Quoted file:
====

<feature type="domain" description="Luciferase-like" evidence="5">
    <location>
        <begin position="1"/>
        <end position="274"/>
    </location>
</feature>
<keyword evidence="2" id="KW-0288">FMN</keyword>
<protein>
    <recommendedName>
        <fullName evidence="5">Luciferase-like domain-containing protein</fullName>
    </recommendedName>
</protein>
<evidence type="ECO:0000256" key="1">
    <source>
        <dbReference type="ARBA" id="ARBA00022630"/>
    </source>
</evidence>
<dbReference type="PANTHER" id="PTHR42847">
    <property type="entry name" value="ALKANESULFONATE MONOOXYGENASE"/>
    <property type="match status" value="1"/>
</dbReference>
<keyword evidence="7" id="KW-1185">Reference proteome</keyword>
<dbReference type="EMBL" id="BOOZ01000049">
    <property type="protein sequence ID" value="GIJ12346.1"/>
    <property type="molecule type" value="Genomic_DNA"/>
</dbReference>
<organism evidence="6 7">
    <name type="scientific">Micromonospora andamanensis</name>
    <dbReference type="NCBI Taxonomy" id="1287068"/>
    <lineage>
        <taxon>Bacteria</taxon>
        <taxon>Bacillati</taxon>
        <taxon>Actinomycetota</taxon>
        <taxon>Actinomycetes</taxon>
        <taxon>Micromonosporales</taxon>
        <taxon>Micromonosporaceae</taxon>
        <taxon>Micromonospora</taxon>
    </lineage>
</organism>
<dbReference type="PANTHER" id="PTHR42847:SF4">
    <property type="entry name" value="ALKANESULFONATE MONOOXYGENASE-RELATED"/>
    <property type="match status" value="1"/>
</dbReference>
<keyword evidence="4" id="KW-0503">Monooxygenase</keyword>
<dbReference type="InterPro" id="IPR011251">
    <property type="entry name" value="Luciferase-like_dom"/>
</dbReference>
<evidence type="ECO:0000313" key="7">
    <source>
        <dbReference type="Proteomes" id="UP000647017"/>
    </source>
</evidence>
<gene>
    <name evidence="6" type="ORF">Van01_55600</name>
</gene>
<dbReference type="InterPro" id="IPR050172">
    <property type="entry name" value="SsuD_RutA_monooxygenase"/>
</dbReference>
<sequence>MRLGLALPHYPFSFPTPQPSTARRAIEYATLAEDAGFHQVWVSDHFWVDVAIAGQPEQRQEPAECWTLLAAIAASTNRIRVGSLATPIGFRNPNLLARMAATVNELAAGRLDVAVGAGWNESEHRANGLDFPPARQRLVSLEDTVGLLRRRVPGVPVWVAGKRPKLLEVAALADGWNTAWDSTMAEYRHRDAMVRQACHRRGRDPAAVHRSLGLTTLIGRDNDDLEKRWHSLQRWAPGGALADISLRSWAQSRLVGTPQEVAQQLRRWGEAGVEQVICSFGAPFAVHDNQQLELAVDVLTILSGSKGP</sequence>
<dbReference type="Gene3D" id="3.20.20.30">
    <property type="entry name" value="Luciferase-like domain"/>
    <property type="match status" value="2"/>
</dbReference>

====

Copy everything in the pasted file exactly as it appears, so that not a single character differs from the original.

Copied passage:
<feature type="domain" description="Luciferase-like" evidence="5">
    <location>
        <begin position="1"/>
        <end position="274"/>
    </location>
</feature>
<keyword evidence="2" id="KW-0288">FMN</keyword>
<protein>
    <recommendedName>
        <fullName evidence="5">Luciferase-like domain-containing protein</fullName>
    </recommendedName>
</protein>
<evidence type="ECO:0000256" key="1">
    <source>
        <dbReference type="ARBA" id="ARBA00022630"/>
    </source>
</evidence>
<dbReference type="PANTHER" id="PTHR42847">
    <property type="entry name" value="ALKANESULFONATE MONOOXYGENASE"/>
    <property type="match status" value="1"/>
</dbReference>
<keyword evidence="7" id="KW-1185">Reference proteome</keyword>
<dbReference type="EMBL" id="BOOZ01000049">
    <property type="protein sequence ID" value="GIJ12346.1"/>
    <property type="molecule type" value="Genomic_DNA"/>
</dbReference>
<organism evidence="6 7">
    <name type="scientific">Micromonospora andamanensis</name>
    <dbReference type="NCBI Taxonomy" id="1287068"/>
    <lineage>
        <taxon>Bacteria</taxon>
        <taxon>Bacillati</taxon>
        <taxon>Actinomycetota</taxon>
        <taxon>Actinomycetes</taxon>
        <taxon>Micromonosporales</taxon>
        <taxon>Micromonosporaceae</taxon>
        <taxon>Micromonospora</taxon>
    </lineage>
</organism>
<dbReference type="PANTHER" id="PTHR42847:SF4">
    <property type="entry name" value="ALKANESULFONATE MONOOXYGENASE-RELATED"/>
    <property type="match status" value="1"/>
</dbReference>
<keyword evidence="4" id="KW-0503">Monooxygenase</keyword>
<dbReference type="InterPro" id="IPR011251">
    <property type="entry name" value="Luciferase-like_dom"/>
</dbReference>
<evidence type="ECO:0000313" key="7">
    <source>
        <dbReference type="Proteomes" id="UP000647017"/>
    </source>
</evidence>
<gene>
    <name evidence="6" type="ORF">Van01_55600</name>
</gene>
<dbReference type="InterPro" id="IPR050172">
    <property type="entry name" value="SsuD_RutA_monooxygenase"/>
</dbReference>
<sequence>MRLGLALPHYPFSFPTPQPSTARRAIEYATLAEDAGFHQVWVSDHFWVDVAIAGQPEQRQEPAECWTLLAAIAASTNRIRVGSLATPIGFRNPNLLARMAATVNELAAGRLDVAVGAGWNESEHRANGLDFPPARQRLVSLEDTVGLLRRRVPGVPVWVAGKRPKLLEVAALADGWNTAWDSTMAEYRHRDAMVRQACHRRGRDPAAVHRSLGLTTLIGRDNDDLEKRWHSLQRWAPGGALADISLRSWAQSRLVGTPQEVAQQLRRWGEAGVEQVICSFGAPFAVHDNQQLELAVDVLTILSGSKGP</sequence>
<dbReference type="Gene3D" id="3.20.20.30">
    <property type="entry name" value="Luciferase-like domain"/>
    <property type="match status" value="2"/>
</dbReference>